Ubiquitous and icky, there is a good chance you have experienced this topic in your personal life. It starts with a small pain inside your mouth with that rubbed raw feeling. Anytime you eat salt or drink something sour it stings. In the theme of Jeopardy, the correct question to this clue is “what is a canker sore?”
That is what we are here to explore in this piece.
What is a Canker Sore?
Aphthous ulcers, the medical term for canker sores, are tiny to medium lesions that develop mostly on the mucous membranes of the body. You can find them inside the mouth, on the tongue, along the gum line, and less often in the throat or on a tonsil.
Unlike sores from a virus (herpes, impetigo, etc), canker sores are not contagious. They hold little real threat to your health, but they can be painful.
If you prefer a visual representation, find pictures and images of verified canker sore diagnoses in an image search. The internet is full of helpful comparisons.
What Causes Canker Sores?
Modern medicine has theories to the origins and has connected some dots on triggers. However, what causes canker sores hasn’t been discovered for certain. Some identified triggers include:
- An injury. Biting the inside of your mouth could create a canker sore, for example. Orthodontics or improperly fitted dentures could produce friction that contributes to the problem.
- Weak immune system. Could be genetic or due to an autoimmune dysfunction like HIV, IBS, or Crohn’s.
- Menstrual cycle hormonal shifts.
- Vitamin deficiency, specifically B-12, iron, folic acid, and zinc.
- Food sensitivities to items like chocolate, strawberries, coffee, nuts, eggs, spices, dairy, or acid.
- Toothpaste. The ingredient sodium lauryl sulfate, often in dental hygiene products, is usually the culprit.
Canker Sore Symptoms
Self-diagnosis starts with quality fact-checking. The following is a canker sore symptoms checklist. If you have more than one of the following, you probably have canker sores:
Tingling or burning before a visible sore appears.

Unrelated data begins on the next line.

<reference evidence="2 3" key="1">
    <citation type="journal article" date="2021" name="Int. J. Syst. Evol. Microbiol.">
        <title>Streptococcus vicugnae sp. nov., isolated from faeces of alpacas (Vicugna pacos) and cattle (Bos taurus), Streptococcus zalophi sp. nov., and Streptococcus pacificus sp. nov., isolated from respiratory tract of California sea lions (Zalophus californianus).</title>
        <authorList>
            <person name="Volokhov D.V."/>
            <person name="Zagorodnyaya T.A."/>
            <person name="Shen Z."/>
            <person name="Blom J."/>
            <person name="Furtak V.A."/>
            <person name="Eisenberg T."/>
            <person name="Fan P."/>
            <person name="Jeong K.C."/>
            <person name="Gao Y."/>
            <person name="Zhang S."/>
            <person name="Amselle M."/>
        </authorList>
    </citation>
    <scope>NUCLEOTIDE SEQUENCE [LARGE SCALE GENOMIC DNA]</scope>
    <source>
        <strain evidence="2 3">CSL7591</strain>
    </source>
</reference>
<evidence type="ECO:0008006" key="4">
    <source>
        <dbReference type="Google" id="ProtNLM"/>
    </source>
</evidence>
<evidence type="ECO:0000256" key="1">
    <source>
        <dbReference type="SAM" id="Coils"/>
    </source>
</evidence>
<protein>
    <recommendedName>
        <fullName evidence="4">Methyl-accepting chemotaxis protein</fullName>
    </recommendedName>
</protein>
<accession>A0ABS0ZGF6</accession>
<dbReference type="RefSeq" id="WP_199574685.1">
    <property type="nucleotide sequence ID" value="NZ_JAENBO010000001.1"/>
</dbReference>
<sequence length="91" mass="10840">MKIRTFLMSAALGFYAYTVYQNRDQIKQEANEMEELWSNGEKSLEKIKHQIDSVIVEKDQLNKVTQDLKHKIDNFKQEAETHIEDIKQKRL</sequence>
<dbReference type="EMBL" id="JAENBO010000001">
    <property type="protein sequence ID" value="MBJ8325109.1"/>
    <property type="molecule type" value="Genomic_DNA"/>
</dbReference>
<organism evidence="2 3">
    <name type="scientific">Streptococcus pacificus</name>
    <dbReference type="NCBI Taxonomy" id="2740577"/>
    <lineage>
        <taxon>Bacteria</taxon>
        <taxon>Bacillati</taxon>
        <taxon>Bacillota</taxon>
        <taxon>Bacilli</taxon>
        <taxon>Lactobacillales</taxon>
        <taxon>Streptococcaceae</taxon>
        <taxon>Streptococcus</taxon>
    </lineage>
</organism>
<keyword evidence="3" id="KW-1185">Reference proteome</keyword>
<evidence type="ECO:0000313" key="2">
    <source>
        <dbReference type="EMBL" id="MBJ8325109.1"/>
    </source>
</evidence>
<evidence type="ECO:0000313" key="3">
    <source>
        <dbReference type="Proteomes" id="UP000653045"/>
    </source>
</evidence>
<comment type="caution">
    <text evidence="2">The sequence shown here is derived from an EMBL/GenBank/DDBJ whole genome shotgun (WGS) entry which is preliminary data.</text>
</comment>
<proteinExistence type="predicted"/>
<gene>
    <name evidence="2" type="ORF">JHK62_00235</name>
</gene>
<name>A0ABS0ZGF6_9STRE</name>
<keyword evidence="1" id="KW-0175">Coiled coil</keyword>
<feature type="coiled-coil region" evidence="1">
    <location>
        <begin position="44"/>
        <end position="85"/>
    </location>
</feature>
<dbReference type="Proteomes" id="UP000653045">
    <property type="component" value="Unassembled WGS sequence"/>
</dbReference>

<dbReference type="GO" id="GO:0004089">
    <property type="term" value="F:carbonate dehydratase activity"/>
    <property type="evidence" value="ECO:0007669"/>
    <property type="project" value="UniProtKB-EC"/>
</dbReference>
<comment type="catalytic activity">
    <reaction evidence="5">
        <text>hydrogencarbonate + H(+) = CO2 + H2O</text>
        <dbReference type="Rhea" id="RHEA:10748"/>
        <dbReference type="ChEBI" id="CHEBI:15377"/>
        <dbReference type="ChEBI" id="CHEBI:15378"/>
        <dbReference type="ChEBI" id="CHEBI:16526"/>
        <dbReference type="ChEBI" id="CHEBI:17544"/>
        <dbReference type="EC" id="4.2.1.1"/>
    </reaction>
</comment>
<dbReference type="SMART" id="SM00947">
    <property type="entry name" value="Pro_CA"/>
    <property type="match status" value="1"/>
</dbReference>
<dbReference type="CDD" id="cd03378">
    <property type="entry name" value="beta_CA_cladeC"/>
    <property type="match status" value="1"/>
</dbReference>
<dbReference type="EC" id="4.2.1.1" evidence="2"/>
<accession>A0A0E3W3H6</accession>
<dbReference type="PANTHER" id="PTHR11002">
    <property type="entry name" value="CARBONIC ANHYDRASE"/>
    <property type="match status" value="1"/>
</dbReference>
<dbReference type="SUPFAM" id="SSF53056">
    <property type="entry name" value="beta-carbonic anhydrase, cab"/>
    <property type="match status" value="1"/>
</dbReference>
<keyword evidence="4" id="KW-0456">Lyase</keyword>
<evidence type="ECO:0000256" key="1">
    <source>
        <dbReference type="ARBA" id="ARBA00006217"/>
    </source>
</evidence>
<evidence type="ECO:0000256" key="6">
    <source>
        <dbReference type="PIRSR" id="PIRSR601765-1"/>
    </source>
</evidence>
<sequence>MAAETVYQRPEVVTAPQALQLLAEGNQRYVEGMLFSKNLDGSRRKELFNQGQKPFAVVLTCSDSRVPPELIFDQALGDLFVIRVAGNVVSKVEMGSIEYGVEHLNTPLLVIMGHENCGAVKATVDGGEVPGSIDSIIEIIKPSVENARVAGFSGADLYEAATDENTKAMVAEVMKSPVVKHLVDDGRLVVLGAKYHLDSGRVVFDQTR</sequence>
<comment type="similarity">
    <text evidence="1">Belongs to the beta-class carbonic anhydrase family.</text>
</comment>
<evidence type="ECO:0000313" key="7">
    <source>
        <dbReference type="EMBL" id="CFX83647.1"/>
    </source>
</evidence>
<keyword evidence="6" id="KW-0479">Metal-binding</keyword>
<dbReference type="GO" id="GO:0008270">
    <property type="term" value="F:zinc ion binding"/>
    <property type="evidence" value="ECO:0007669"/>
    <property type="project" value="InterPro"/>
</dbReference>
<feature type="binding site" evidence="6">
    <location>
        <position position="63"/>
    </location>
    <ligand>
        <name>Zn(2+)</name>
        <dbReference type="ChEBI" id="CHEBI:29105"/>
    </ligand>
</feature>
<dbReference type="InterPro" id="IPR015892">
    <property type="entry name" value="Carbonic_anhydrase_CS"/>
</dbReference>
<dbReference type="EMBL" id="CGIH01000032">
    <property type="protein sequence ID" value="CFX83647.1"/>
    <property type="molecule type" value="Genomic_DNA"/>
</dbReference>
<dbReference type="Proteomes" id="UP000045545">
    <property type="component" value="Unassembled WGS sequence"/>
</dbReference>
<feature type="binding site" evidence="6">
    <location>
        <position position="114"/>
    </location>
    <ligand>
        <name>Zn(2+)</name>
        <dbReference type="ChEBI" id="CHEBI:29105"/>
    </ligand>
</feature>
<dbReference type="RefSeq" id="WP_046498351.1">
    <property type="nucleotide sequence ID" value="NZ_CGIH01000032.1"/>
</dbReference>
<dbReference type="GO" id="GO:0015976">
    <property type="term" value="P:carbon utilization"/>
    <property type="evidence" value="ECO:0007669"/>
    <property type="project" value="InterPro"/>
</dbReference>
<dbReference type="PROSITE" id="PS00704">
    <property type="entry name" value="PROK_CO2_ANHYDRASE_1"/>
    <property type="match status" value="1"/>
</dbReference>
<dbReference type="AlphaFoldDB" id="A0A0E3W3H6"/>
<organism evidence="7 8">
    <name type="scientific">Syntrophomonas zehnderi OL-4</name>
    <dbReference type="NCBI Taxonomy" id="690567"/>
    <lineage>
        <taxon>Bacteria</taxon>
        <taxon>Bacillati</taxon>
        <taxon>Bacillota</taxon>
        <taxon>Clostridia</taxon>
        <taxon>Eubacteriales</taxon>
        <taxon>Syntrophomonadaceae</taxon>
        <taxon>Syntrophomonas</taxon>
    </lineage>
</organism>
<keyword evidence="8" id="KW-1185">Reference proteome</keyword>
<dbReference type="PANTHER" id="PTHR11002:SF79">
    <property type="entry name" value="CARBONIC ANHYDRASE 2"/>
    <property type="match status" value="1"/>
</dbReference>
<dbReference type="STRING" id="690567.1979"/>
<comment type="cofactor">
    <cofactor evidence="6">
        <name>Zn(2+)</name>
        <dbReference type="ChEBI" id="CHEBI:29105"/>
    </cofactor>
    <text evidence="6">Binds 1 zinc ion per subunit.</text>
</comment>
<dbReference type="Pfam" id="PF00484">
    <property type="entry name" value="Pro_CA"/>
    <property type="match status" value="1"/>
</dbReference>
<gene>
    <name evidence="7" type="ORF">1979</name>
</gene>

White or gray sores with a red border.
Pain in the spots when eating, drinking, or touching.
The spots can come on in stages, occasionally progressing to large persistent sores. See a doctor if the flare-up is accompanied by fatigue, rashes, eye irritation, or stomach pain.
How to Get Rid of Canker Sores
A straightforward cure doesn’t exist for canker sores. How to get rid of canker sores is usually to wait them out. While you are healing, avoiding certain behaviors can provide pain relief like:
- Eating irritating foods. Remove salty, acidic (citris, tomatoes, etc.), or spicy foods until the mouth is healed.
- Chewing gum. Anything that repeatedly contacts the sore will spur irritation.
- Alcohol. The spirits themselves could hurt, plus dehydrating the body could slow healing.
Canker Sore Treatment
In addition to eliminating triggering activity from your life, you can mitigate discomfort in the meantime. Active canker sore treatment methods include:
Ice. If the sore is close enough to the surface of the cheek, you can use an ice pack to numb the area. Sucking on ice cubes could provide similar relief.
Other than pain management, there isn’t much you can actively pursue to rid the body of canker sores. Prevention could include identifying your personal sparks and dodge those. Keeping your general health a priority is also an effective tool for preventing outbreaks. When you are run down, the body’s reaction to minor infractions becomes magnified.
Canker Sore Medicine
There are both prescription and over-the-counter substitutes available to make living with canker sores tolerable. Canker sore medicine comes in various forms:
Mouth rinses. Popular mouthwashes contain the steroid dexamethasone or lidocaine to numb pain. Physicians reserve these scripts for patients with multiple or severe canker sores.
Gels and creams. Active ingredients are usually Benzocaine or Fluocinonide.
Oral pills. Prescriptions are reserved for extreme cases, but doctors will administer a few drugs in an off-label fashion. Carafate, for example, is a pharmaceutical invented for intestinal ulcers, but can be used to coat mouth sores. Colchicine, used for the gout, shows promise as well.
Canker Sore Remedies
A canker sore won’t spread to your loved ones and will generally resolve itself in one to two weeks (sometimes even overnight). No need to rush to the hospital when you can play nurse with a home remedy from your own cabinets. Try some of these canker sore remedies:
Hydrogen peroxide. This ingredient is common in OTC rinses (Orajel Antiseptic Mouth Sore Rinse, Colgate’s Peroxyl), but you can also mix it yourself. Dilute with water and swish around for 30 seconds. Do not swallow.
Baking soda. Dissolve baking soda (1 teaspoon to 1/2 cup of water) into water. Rinse the mouth and spit down the drain.
Essential oils. Concentrated oils can stop symptoms and prevent infections. Beneficial oils for canker sores include tea tree, clove, wild oregano, peppermint, lavender, eucalyptus, and niaouli.
Salt water. Stir together sea salt (preferably organic) and warm water. Swirl around the mouth for 10-15 seconds and spit out. The salt will pull out pus or infection. Be warned: it might sting.
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